Democratic Taiwan: More important than ever after failed U.S. ‘pivot to Asia’

Special to

By Sol W. Sanders

Largely ignored by the mainstream media, the Jan. 15 Taiwan elections have enormous implications not only for the Island’s 25 million people, but for China – and the U.S.

Ironically, the election of the Democratic Progressive Party [DPP] leader, Tsai Ing-wen, a woman at that — reinstalled a movement dedicated to maintaining Taiwan’s separate identity, the Island remains essentially a Chinese culture. It marks only a second time in its 2,000-year a Chinese entity has peacefully transferred power. The DPP earlier won power in 100-1008 as a minority government.

The meeting last fall of Beijing’s President Xi Jinping and Taiwan’s outgoing President Ma Ying-jeou was not only unprecedented, but finally marked the tacit recognition by the Communists of the Island’s stature. Beijing now has to bite its lip, having apparently Communist leadership thought that protocol concession after six decades would help Ma’s Party.

Tsai Ing-wen.
Tsai Ing-wen.

Tsai’s victory speech was a ringing declaration for preservation of the current status quo and a call on Beijing to avoid provocations. With slightly hunched shoulders, shy for a public figure, 59-year-old Tsai made it clear she and her Party – a large section dedicated to formal independence – would oppose amalgamation with the Mainland. That flies in the face of the Communists’ claim that Taiwan is an integral part of “One China” which Taiwan and Mainland leadership acknowledged to reduce tensions in 1992.

Meanwhile, Beijing refuses to renounce force in resolving the relationship between the two countries.

The defeat of Tsai’s opposition, the Kuomintang, was to a considerable extent a reaction to Ma’s series of economic agreements with Xi and a movement toward some political arrangement. A downturn in the Taiwan economy and increased unemployment also played a large role.

In part, of course, Ma’s concessions to Mainland integration were only recognizing the Island’s growing economic ties to the Communists. Taiwanese economic relations are now a significant economic force for both Mainland China and Taiwan. Two-way trade is well over $350-billion, with the transfer of technology and resident Taiwanese management an important element in the Mainland rapid economic growth. More recently Taiwan authorities have permitted Mainland investment, including a highly controversial Chinese Mainland $2.7 billion participation in Taiwan’s semiconductor industry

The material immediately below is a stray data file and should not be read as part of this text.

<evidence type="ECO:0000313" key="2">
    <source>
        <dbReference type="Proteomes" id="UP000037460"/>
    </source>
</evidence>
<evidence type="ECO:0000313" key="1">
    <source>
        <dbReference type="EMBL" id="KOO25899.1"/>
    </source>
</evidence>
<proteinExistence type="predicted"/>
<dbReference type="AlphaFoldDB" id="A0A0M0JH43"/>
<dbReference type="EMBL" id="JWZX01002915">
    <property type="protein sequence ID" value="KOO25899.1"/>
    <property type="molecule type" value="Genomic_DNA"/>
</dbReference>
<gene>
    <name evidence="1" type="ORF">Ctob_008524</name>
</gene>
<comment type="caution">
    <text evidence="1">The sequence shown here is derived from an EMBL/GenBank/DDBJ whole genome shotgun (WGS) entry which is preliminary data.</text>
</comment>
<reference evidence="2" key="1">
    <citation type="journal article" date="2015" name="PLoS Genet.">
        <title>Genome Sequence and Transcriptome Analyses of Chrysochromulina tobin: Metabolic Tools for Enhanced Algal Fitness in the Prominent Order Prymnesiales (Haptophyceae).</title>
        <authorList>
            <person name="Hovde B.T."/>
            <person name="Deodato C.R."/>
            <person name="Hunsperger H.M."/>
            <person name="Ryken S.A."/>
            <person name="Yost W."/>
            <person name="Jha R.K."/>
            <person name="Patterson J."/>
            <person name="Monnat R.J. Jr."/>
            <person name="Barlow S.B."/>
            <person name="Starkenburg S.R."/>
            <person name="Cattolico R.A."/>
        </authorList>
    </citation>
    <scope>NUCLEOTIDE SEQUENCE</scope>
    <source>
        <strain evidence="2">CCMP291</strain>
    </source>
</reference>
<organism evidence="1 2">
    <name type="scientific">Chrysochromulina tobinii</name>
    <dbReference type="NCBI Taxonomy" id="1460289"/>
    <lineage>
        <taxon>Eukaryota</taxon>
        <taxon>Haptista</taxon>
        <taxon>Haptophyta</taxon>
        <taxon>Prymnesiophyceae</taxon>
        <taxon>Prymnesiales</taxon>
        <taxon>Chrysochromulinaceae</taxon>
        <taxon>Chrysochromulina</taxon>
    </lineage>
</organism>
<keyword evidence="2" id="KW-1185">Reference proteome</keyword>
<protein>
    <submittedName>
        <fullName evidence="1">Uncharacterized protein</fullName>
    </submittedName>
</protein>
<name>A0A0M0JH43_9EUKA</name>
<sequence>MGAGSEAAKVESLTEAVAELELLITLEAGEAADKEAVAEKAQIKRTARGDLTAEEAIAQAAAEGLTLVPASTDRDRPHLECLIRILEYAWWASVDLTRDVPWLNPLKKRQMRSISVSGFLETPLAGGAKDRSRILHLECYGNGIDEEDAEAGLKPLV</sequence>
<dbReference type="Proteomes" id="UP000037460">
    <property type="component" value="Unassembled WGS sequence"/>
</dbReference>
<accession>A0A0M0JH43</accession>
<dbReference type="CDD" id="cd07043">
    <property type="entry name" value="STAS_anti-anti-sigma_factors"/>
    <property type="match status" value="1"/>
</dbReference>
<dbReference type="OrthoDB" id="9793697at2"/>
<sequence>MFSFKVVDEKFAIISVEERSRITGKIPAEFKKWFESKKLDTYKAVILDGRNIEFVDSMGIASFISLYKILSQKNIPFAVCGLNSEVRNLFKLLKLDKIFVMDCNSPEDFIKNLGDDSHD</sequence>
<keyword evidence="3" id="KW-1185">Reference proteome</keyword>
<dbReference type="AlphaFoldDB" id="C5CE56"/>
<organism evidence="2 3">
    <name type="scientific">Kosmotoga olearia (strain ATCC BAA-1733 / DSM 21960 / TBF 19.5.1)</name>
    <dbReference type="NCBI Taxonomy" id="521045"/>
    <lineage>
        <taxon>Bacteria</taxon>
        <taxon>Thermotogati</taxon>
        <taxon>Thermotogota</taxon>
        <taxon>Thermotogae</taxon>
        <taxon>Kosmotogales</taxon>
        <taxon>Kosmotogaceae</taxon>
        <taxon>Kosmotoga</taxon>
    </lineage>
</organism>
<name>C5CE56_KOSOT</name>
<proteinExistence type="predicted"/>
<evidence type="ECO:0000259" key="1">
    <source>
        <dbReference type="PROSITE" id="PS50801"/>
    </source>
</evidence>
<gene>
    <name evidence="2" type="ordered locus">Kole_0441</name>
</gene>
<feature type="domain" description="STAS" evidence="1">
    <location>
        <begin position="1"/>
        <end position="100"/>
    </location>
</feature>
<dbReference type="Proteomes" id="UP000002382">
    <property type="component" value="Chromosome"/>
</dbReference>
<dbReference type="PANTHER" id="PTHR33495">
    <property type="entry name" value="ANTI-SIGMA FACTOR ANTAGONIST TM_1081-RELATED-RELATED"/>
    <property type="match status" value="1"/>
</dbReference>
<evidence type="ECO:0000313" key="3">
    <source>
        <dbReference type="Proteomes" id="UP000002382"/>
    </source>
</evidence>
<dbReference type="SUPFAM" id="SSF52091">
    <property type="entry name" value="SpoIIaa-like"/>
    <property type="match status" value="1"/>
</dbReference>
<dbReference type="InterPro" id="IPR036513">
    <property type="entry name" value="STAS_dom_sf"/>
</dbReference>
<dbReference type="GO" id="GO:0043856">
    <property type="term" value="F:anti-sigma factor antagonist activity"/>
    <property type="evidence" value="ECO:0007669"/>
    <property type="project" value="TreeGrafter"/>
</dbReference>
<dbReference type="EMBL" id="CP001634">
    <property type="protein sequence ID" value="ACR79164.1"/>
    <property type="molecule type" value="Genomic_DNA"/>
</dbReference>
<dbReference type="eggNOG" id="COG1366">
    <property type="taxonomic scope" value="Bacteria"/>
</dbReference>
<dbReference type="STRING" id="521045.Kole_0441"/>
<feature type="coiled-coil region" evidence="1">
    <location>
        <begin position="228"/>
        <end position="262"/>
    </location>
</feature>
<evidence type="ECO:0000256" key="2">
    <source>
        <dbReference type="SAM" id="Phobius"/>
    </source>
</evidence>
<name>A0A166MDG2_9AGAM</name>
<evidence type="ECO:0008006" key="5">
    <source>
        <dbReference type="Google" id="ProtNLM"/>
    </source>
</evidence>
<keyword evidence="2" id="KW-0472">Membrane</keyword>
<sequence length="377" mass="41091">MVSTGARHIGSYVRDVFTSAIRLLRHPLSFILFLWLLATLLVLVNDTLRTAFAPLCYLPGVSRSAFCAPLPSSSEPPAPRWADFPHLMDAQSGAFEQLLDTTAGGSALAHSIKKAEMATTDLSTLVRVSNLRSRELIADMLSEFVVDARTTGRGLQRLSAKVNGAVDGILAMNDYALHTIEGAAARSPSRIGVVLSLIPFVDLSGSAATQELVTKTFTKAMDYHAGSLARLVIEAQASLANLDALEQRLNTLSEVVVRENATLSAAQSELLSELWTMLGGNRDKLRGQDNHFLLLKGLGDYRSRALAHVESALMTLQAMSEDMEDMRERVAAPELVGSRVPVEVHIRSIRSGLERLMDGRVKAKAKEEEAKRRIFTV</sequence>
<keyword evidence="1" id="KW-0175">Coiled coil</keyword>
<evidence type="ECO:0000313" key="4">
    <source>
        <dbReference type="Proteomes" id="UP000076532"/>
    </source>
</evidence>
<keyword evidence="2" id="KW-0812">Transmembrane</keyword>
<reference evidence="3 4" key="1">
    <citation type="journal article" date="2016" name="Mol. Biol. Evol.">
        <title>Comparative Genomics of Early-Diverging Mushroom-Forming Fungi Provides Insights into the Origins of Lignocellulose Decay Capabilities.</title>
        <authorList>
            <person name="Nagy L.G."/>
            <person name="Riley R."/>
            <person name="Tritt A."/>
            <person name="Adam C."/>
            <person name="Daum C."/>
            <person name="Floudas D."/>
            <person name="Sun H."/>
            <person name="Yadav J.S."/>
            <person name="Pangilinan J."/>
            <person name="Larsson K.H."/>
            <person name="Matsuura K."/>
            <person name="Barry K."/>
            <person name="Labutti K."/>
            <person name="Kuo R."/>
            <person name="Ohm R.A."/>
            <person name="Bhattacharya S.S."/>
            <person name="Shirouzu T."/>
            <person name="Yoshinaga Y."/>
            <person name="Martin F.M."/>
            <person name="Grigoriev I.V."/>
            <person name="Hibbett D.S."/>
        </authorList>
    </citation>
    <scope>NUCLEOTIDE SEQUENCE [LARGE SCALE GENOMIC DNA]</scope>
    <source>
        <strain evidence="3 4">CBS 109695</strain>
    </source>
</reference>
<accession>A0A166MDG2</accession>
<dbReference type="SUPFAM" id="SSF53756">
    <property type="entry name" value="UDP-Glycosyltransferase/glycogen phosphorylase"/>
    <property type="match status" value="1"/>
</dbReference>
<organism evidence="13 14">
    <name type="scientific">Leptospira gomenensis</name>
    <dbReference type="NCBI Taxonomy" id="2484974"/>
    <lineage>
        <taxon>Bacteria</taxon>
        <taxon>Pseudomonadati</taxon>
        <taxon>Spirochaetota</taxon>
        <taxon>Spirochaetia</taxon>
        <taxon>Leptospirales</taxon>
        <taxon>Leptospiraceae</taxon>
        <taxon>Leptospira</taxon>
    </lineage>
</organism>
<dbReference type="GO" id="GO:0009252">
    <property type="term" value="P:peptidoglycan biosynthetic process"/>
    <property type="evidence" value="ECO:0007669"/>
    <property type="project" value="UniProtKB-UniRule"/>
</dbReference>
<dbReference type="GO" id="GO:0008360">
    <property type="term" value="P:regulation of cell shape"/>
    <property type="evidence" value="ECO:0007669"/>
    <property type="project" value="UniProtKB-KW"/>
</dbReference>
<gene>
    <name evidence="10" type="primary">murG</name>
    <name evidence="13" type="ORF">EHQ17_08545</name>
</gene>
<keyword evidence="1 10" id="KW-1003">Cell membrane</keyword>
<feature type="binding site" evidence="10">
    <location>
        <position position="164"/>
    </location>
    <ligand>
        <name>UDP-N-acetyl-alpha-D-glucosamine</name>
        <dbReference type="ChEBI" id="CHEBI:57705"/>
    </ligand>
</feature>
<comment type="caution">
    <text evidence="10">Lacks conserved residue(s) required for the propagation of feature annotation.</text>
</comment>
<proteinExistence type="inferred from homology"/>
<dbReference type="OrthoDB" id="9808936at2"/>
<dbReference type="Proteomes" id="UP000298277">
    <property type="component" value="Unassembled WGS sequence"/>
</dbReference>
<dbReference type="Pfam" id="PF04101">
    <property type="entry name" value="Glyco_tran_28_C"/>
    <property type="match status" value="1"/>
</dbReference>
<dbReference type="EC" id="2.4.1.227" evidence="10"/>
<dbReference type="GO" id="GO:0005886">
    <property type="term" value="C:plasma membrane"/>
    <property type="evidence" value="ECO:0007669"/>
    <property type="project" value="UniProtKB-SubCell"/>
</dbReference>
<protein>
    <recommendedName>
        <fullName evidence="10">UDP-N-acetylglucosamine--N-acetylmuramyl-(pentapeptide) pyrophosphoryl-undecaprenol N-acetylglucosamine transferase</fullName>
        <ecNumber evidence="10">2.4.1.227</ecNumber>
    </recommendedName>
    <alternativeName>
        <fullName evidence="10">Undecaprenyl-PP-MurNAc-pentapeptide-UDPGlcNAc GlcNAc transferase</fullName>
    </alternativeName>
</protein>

Washington’s relationship to the Taiwan regime has fluctuated. When the Kuomintang [Nationalist] leader Chiang Kai-shek fled to Taiwan in 1949 after his defeat by the Communists, Washington endorsed Chiang’s effort to reconquer the Mainland. [U.S. clandestine forces aided Nationalist military who had spilled over the borders into Burma, Thailand and Nepal.]

During the Korean War, more than 20,000 former Nationalist soldiers defected from Communist North Korea to U.S.-led forces to join their old comrades in Taiwan. In 1958, when Beijing threatened to invade Taiwan, the U.S. responded with an implied threat to use nuclear weapons to prevent a Mainland takeover. When President Jimmy Carter swapped recognition of “China” from Taiwan to the Communists, a rebellion of Congressional Taiwan sympathizers passed the Taiwan Relations Act of 1979 pledging continued U.S. defense of Taiwan including arming its forces.

Meanwhile Taiwan has become an economic powerhouse – the fifth largest in Asia and 19th in worldwide purchasing power — with what now looks like stable political institutions. Real growth has averaged about 8 percent over the past three decades. Old labor-intensive businesses have been steadily shoved off-shore, replaced with more capital- and technology-intensive industries.

But Taiwan is again more than an important trading partner for the U.S. [roaring toward $65 billion both ways in 2015.] With an increasingly aggressive China threatening freedom of the seas in the East China and South China seas, it again has taken on strategic importance.

In December Washington, after dragging its feet through the Bush and Obama Administrations finally okayed $1.8 billion in weapons for Taiwan over Communist objections. Although the package, to be delivered over several years, contains two decommissioned U.S. Navy frigates, surface-to-air missiles, anti-tank missiles and amphibious assault vehicles, most observers see it as inadequate to deter any Mainland military adventure.

Maintaining a stable and democratic Taiwan is an essential part of any American Asian strategy. It needs to be high on the list for reexamination by the new president in 2017. The issue is pressing all the more given the Obama Administration’s failing effort for former Secretary of State Hillary Clinton’s announced “pivot to Asia” to meet the growing threat of Chinese aggression.

Sol W. Sanders, (, is a contributing editor for and

You must be logged in to post a comment Login